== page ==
Houston SPCA Rescues 1,000 Animals from Backyard Breeder
Acting on an anonymous tip from a concerned citizen, the Houston SPCA Animal Cruelty Investigation Team rescued and removed 1,079 animals from a private home on July 15.
The animals included dozens of dogs, rabbits, hamsters and a large variety of exotic birds. All of the animals were living in dirty, cramped cages without proper food and water. The birds appeared to be the victims of the most severe neglect.
The Houston SPCA blog reported that when their team arrived at the home along with officials from the Harris County Constable’s office, they found hundreds of macaws, cockatiels and parakeets living in deplorable conditions. Birds were kept in overcrowded cages that were scattered around the property. Many of the exotic birds were kept in small storage units and each of the hundreds of cages was equipped with breeding boxes.
The SPCA reported that some of the birds were dead and some were dying. One dead bird was found hanging from a trap where it was being used as “bait.”
All of the cages were covered with built-up waste, old food and cobwebs.
According to the SPCA, the man and woman that live in the house have a Breeder’s license and were running a breeding business from their home.
SPCA spokesperson Meera Nandial said, “From what we understand, (the owners) were selling them to pet stores.” There is also speculation the couple was selling the animals to flea markets and individual buyers.
“The animals were being held in cages crammed inside storage sheds on the property. Many did not have food or water. Those (cages) that do have water – it’s not fresh. There doesn’t appear to be a lot of new food in the cages,” Nandial continued.
The team also found a shed full of cardboard boxes used for transporting birds. The boxes were stamped with the words, “Live Birds Rush.” Apparently the breeders were shipping or mailing birds directly from their home.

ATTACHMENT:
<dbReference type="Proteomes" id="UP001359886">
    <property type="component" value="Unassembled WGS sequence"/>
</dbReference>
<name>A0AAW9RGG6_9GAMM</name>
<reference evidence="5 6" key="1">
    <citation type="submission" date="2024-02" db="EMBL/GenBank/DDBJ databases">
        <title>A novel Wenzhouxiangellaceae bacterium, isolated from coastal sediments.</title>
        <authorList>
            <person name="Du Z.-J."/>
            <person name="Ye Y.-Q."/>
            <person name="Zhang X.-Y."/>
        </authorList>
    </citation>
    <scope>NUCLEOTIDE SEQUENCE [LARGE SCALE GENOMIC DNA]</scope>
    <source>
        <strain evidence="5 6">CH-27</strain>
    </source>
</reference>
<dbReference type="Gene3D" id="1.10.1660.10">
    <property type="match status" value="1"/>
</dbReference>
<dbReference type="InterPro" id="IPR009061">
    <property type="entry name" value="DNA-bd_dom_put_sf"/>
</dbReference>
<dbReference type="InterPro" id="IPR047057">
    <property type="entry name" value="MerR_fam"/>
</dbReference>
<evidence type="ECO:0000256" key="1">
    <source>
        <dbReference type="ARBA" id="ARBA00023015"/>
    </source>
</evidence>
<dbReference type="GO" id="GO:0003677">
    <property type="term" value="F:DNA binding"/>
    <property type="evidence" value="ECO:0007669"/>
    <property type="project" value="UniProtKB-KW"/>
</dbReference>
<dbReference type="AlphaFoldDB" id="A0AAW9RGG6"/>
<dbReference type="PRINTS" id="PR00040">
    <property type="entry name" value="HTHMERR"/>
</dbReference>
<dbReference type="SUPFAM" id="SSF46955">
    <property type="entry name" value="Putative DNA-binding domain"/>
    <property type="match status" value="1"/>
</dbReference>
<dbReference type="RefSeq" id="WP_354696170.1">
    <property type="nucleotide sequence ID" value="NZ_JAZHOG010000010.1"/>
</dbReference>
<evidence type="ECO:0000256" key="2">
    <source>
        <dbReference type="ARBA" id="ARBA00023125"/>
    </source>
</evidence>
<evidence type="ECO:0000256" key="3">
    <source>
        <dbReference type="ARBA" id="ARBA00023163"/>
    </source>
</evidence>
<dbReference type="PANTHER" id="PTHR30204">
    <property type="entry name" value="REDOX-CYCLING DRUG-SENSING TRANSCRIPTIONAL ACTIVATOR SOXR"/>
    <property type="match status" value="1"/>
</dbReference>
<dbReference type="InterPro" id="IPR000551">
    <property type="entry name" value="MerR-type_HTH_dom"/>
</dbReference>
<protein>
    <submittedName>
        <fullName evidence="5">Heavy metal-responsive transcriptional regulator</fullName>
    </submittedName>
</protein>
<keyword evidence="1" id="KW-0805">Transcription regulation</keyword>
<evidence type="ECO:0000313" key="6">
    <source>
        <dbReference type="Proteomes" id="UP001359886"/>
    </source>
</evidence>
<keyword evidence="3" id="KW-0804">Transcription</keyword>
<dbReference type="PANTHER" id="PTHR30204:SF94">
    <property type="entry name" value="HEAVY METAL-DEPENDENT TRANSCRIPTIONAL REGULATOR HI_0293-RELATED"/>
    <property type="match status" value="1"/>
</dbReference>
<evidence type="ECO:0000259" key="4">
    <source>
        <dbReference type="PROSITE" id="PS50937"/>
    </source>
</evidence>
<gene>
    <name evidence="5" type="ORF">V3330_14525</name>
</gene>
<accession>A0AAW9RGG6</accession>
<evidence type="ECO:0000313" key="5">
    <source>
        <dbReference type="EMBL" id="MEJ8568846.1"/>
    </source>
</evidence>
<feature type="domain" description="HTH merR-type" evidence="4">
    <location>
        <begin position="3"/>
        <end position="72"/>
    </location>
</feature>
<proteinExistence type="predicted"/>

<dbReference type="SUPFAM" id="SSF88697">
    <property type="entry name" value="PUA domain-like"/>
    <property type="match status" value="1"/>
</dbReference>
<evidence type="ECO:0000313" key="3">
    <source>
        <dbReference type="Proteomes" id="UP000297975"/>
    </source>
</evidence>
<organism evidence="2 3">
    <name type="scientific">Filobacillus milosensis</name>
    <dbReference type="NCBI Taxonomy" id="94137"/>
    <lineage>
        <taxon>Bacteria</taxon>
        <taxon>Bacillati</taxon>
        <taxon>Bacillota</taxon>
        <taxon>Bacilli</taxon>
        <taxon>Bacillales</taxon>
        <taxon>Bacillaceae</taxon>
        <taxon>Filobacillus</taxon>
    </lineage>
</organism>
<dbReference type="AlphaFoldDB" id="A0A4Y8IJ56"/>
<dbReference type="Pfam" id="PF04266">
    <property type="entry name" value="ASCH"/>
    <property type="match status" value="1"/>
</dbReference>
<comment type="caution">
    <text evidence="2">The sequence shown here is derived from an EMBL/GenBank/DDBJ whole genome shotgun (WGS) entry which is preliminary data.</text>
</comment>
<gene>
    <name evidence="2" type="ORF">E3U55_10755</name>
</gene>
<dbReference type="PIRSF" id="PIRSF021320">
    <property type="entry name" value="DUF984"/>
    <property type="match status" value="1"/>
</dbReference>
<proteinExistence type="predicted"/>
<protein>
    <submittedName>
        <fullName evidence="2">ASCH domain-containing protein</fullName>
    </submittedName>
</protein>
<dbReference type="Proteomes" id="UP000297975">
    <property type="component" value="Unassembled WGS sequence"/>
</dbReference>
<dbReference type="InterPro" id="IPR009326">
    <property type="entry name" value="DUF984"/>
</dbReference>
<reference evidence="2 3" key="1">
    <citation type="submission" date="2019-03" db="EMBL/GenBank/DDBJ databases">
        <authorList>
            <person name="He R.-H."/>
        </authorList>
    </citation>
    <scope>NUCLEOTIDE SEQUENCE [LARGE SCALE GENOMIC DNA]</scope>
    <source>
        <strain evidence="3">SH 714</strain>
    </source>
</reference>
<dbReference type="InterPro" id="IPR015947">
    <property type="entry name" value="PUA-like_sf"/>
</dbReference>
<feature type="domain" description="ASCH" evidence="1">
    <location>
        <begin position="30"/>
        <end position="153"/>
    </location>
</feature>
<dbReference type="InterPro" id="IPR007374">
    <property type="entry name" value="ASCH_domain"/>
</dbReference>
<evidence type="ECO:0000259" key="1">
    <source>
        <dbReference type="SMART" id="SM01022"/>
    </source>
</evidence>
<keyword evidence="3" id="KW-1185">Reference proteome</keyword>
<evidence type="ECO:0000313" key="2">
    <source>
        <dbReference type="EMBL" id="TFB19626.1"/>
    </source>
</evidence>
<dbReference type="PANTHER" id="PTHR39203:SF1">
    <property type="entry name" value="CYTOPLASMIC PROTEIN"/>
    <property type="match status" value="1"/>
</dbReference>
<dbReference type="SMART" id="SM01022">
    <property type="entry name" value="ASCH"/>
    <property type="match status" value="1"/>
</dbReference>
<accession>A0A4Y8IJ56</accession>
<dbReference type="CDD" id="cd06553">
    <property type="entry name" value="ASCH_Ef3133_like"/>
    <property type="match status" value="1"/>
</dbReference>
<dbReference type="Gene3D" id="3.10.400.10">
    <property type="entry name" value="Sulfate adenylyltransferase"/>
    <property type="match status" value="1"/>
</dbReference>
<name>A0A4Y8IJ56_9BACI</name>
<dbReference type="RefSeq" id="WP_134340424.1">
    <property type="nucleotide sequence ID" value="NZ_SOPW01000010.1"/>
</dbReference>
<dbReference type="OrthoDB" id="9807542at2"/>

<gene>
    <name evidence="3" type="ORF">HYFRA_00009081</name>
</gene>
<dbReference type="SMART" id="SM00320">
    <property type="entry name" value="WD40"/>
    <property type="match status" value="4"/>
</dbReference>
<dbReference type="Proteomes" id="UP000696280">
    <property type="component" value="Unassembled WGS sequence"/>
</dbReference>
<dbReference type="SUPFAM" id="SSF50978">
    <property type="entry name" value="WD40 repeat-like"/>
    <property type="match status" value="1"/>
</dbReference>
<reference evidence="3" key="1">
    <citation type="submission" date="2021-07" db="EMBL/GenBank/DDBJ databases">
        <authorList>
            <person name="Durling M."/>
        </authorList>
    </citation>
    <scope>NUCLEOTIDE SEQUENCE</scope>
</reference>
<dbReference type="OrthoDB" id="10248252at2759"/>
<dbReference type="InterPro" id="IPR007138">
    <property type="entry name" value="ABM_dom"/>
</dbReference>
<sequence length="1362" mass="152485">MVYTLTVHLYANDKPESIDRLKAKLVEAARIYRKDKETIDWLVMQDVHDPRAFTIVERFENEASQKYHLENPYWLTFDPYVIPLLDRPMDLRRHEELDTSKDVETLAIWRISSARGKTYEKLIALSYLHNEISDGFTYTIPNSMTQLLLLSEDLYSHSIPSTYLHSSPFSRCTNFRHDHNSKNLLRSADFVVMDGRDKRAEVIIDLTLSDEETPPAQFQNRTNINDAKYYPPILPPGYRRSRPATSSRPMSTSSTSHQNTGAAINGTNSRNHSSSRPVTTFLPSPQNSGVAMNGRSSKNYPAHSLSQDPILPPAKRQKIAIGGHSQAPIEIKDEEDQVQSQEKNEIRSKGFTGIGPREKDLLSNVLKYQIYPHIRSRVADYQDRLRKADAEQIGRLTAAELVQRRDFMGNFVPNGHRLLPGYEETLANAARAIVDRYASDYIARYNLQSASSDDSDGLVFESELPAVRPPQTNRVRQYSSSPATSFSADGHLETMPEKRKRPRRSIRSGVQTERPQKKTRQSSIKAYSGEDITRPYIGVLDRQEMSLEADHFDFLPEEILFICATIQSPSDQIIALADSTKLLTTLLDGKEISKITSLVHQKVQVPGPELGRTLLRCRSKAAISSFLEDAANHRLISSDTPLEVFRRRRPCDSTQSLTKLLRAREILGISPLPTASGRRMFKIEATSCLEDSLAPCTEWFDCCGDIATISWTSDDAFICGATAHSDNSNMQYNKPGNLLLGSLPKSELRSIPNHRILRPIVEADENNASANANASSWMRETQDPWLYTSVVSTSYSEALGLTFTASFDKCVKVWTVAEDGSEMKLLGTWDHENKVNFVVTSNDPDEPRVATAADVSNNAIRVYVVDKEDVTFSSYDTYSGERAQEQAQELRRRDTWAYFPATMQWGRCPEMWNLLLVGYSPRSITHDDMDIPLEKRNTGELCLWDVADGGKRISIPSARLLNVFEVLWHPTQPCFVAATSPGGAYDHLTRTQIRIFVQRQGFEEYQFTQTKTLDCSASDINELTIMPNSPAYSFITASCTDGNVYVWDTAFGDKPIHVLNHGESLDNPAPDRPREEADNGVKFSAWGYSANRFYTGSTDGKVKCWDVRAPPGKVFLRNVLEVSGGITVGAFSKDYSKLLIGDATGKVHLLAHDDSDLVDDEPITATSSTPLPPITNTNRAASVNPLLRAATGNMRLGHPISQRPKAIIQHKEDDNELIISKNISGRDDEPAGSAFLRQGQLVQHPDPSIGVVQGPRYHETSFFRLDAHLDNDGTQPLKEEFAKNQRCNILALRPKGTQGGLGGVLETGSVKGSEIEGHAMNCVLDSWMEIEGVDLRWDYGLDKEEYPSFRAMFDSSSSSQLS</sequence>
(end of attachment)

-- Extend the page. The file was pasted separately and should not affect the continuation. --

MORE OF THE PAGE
The animals were rescued and relocated to the Houston SPCA facility where they will each undergo a veterinary examination.
A court date will be set within 10 days where a judge will determine who will take custody of the animals.
The Future Of Backyard Breeders
Unfortunately stories like this are in the news too often. But recent legislation and proposed laws in several parts of the country are bringing hope to the plight of animals kept by backyard breeders and large commercial breeders.
San Francisco and West Hollywood are trying to eliminate the problem by placing restrictions on pet shops. Backyard breeders and puppy mills will cease to exist if there is no one to buy their animals.
The theory behind these types of laws is twofold: First it will stop impulse buyers who fall in love with a cute pet, but soon tire of them once they get home and second it will lead people to adopt pets from animal shelters and rescue groups. Care2 writer Jake Richardson addresses the problem of impulse buying and the proposed San Francisco law in his story titled, “Pet Sales Ban in San Francisco Tabled.”
West Hollywood blocked backyard breeders when they voted on an ordinance earlier this year that only permits pet shops to “re-home” rescued or shelter animals.
Nationwide more than 500 independent pet shops have voluntarily signed the HSUS pledge to stop selling puppies at their stores. And currently The Puppy Uniform Protection and Safety (PUPS) Act is gathering support to close up a loophole that allows breeders like the couple in Houston from continuing to profit from the suffering of animals.
The Act will add regulations to backyard breeders and breeders that sell directly to the public or pet shops. A story called, “Protect Puppies From Unlicensed Puppy Mills,” discusses this loophole.
Here are two petitions for your signature that address backyard breeders:
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